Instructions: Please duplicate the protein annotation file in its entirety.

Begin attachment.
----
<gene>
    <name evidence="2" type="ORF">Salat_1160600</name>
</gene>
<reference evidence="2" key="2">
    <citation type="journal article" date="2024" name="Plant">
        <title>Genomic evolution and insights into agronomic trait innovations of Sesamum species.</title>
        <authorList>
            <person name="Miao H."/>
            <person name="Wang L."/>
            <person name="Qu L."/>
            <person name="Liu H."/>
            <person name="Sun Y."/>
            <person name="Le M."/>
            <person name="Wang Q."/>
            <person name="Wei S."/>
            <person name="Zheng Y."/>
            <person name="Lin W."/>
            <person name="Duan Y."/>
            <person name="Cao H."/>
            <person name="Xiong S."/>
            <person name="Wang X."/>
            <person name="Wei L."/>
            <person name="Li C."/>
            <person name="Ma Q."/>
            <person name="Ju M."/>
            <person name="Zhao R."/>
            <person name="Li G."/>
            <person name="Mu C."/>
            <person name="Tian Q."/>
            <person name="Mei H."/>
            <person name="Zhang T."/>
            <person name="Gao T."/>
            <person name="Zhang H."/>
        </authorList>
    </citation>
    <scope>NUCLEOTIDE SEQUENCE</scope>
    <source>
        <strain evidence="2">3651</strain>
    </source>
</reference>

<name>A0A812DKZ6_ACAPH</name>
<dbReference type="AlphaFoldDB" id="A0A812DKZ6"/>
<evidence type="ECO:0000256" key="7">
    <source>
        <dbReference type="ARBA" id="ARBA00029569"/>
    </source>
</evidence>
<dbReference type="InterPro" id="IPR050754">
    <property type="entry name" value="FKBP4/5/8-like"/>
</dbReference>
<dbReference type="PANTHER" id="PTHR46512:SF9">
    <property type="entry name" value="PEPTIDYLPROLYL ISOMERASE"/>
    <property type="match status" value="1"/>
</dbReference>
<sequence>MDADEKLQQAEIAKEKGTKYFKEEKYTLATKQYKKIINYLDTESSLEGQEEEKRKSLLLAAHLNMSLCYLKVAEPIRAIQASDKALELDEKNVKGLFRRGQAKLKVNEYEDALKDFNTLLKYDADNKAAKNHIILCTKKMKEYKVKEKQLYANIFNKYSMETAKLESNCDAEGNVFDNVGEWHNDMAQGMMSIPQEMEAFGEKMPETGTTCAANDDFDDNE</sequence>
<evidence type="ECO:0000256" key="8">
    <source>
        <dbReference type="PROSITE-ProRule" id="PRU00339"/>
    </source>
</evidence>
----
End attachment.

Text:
<gene>
    <name evidence="2" type="ORF">Salat_1160600</name>
</gene>
<reference evidence="2" key="2">
    <citation type="journal article" date="2024" name="Plant">
        <title>Genomic evolution and insights into agronomic trait innovations of Sesamum species.</title>
        <authorList>
            <person name="Miao H."/>
            <person name="Wang L."/>
            <person name="Qu L."/>
            <person name="Liu H."/>
            <person name="Sun Y."/>
            <person name="Le M."/>
            <person name="Wang Q."/>
            <person name="Wei S."/>
            <person name="Zheng Y."/>
            <person name="Lin W."/>
            <person name="Duan Y."/>
            <person name="Cao H."/>
            <person name="Xiong S."/>
            <person name="Wang X."/>
            <person name="Wei L."/>
            <person name="Li C."/>
            <person name="Ma Q."/>
            <person name="Ju M."/>
            <person name="Zhao R."/>
            <person name="Li G."/>
            <person name="Mu C."/>
            <person name="Tian Q."/>
            <person name="Mei H."/>
            <person name="Zhang T."/>
            <person name="Gao T."/>
            <person name="Zhang H."/>
        </authorList>
    </citation>
    <scope>NUCLEOTIDE SEQUENCE</scope>
    <source>
        <strain evidence="2">3651</strain>
    </source>
</reference>

<name>A0A812DKZ6_ACAPH</name>
<dbReference type="AlphaFoldDB" id="A0A812DKZ6"/>
<evidence type="ECO:0000256" key="7">
    <source>
        <dbReference type="ARBA" id="ARBA00029569"/>
    </source>
</evidence>
<dbReference type="InterPro" id="IPR050754">
    <property type="entry name" value="FKBP4/5/8-like"/>
</dbReference>
<dbReference type="PANTHER" id="PTHR46512:SF9">
    <property type="entry name" value="PEPTIDYLPROLYL ISOMERASE"/>
    <property type="match status" value="1"/>
</dbReference>
<sequence>MDADEKLQQAEIAKEKGTKYFKEEKYTLATKQYKKIINYLDTESSLEGQEEEKRKSLLLAAHLNMSLCYLKVAEPIRAIQASDKALELDEKNVKGLFRRGQAKLKVNEYEDALKDFNTLLKYDADNKAAKNHIILCTKKMKEYKVKEKQLYANIFNKYSMETAKLESNCDAEGNVFDNVGEWHNDMAQGMMSIPQEMEAFGEKMPETGTTCAANDDFDDNE</sequence>
<evidence type="ECO:0000256" key="8">
    <source>
        <dbReference type="PROSITE-ProRule" id="PRU00339"/>
    </source>
</evidence>